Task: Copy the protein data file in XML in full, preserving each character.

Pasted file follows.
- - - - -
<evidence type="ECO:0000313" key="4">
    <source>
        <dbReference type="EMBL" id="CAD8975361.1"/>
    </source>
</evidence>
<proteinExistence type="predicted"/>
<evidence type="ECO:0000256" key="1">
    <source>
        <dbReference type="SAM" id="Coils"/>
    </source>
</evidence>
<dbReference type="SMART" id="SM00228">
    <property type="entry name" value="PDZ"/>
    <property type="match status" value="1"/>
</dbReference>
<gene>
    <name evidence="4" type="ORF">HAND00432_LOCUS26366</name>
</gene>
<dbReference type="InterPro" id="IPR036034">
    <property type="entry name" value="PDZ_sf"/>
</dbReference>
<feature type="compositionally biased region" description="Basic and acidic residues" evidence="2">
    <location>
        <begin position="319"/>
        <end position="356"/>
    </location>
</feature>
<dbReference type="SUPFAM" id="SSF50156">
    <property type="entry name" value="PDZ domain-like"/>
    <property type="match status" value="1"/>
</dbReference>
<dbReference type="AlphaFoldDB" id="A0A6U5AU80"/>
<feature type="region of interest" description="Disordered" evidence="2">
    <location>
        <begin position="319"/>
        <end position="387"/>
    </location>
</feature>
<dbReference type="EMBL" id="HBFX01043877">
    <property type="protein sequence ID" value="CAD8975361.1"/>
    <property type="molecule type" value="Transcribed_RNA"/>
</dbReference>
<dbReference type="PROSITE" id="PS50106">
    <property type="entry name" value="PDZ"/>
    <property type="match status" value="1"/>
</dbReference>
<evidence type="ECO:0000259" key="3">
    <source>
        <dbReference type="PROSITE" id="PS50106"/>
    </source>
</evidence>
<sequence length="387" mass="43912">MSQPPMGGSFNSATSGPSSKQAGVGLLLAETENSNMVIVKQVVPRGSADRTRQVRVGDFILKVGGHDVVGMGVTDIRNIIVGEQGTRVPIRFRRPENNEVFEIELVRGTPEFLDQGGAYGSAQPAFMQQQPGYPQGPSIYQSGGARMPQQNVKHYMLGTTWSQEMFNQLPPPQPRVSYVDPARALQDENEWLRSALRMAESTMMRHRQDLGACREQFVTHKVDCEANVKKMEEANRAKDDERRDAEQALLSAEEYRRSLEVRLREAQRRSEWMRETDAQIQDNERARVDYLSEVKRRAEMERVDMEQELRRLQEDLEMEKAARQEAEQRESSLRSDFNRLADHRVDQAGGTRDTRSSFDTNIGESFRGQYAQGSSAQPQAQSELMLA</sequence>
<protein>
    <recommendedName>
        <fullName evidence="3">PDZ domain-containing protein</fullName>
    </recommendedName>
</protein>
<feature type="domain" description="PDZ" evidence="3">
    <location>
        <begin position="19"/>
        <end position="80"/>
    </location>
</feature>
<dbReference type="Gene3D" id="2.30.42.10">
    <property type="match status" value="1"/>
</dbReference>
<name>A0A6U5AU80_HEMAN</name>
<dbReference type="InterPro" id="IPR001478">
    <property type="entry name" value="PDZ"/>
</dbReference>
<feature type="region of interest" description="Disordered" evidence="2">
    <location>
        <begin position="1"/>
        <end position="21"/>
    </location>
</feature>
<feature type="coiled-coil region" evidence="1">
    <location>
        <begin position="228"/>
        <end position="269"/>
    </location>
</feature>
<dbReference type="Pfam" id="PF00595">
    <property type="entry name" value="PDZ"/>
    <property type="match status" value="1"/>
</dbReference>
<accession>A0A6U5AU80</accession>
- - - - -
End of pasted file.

<evidence type="ECO:0000313" key="4">
    <source>
        <dbReference type="EMBL" id="CAD8975361.1"/>
    </source>
</evidence>
<proteinExistence type="predicted"/>
<evidence type="ECO:0000256" key="1">
    <source>
        <dbReference type="SAM" id="Coils"/>
    </source>
</evidence>
<dbReference type="SMART" id="SM00228">
    <property type="entry name" value="PDZ"/>
    <property type="match status" value="1"/>
</dbReference>
<gene>
    <name evidence="4" type="ORF">HAND00432_LOCUS26366</name>
</gene>
<dbReference type="InterPro" id="IPR036034">
    <property type="entry name" value="PDZ_sf"/>
</dbReference>
<feature type="compositionally biased region" description="Basic and acidic residues" evidence="2">
    <location>
        <begin position="319"/>
        <end position="356"/>
    </location>
</feature>
<dbReference type="SUPFAM" id="SSF50156">
    <property type="entry name" value="PDZ domain-like"/>
    <property type="match status" value="1"/>
</dbReference>
<dbReference type="AlphaFoldDB" id="A0A6U5AU80"/>
<feature type="region of interest" description="Disordered" evidence="2">
    <location>
        <begin position="319"/>
        <end position="387"/>
    </location>
</feature>
<dbReference type="EMBL" id="HBFX01043877">
    <property type="protein sequence ID" value="CAD8975361.1"/>
    <property type="molecule type" value="Transcribed_RNA"/>
</dbReference>
<dbReference type="PROSITE" id="PS50106">
    <property type="entry name" value="PDZ"/>
    <property type="match status" value="1"/>
</dbReference>
<evidence type="ECO:0000259" key="3">
    <source>
        <dbReference type="PROSITE" id="PS50106"/>
    </source>
</evidence>
<sequence length="387" mass="43912">MSQPPMGGSFNSATSGPSSKQAGVGLLLAETENSNMVIVKQVVPRGSADRTRQVRVGDFILKVGGHDVVGMGVTDIRNIIVGEQGTRVPIRFRRPENNEVFEIELVRGTPEFLDQGGAYGSAQPAFMQQQPGYPQGPSIYQSGGARMPQQNVKHYMLGTTWSQEMFNQLPPPQPRVSYVDPARALQDENEWLRSALRMAESTMMRHRQDLGACREQFVTHKVDCEANVKKMEEANRAKDDERRDAEQALLSAEEYRRSLEVRLREAQRRSEWMRETDAQIQDNERARVDYLSEVKRRAEMERVDMEQELRRLQEDLEMEKAARQEAEQRESSLRSDFNRLADHRVDQAGGTRDTRSSFDTNIGESFRGQYAQGSSAQPQAQSELMLA</sequence>
<protein>
    <recommendedName>
        <fullName evidence="3">PDZ domain-containing protein</fullName>
    </recommendedName>
</protein>
<feature type="domain" description="PDZ" evidence="3">
    <location>
        <begin position="19"/>
        <end position="80"/>
    </location>
</feature>
<dbReference type="Gene3D" id="2.30.42.10">
    <property type="match status" value="1"/>
</dbReference>
<name>A0A6U5AU80_HEMAN</name>
<dbReference type="InterPro" id="IPR001478">
    <property type="entry name" value="PDZ"/>
</dbReference>
<feature type="region of interest" description="Disordered" evidence="2">
    <location>
        <begin position="1"/>
        <end position="21"/>
    </location>
</feature>
<feature type="coiled-coil region" evidence="1">
    <location>
        <begin position="228"/>
        <end position="269"/>
    </location>
</feature>
<dbReference type="Pfam" id="PF00595">
    <property type="entry name" value="PDZ"/>
    <property type="match status" value="1"/>
</dbReference>
<accession>A0A6U5AU80</accession>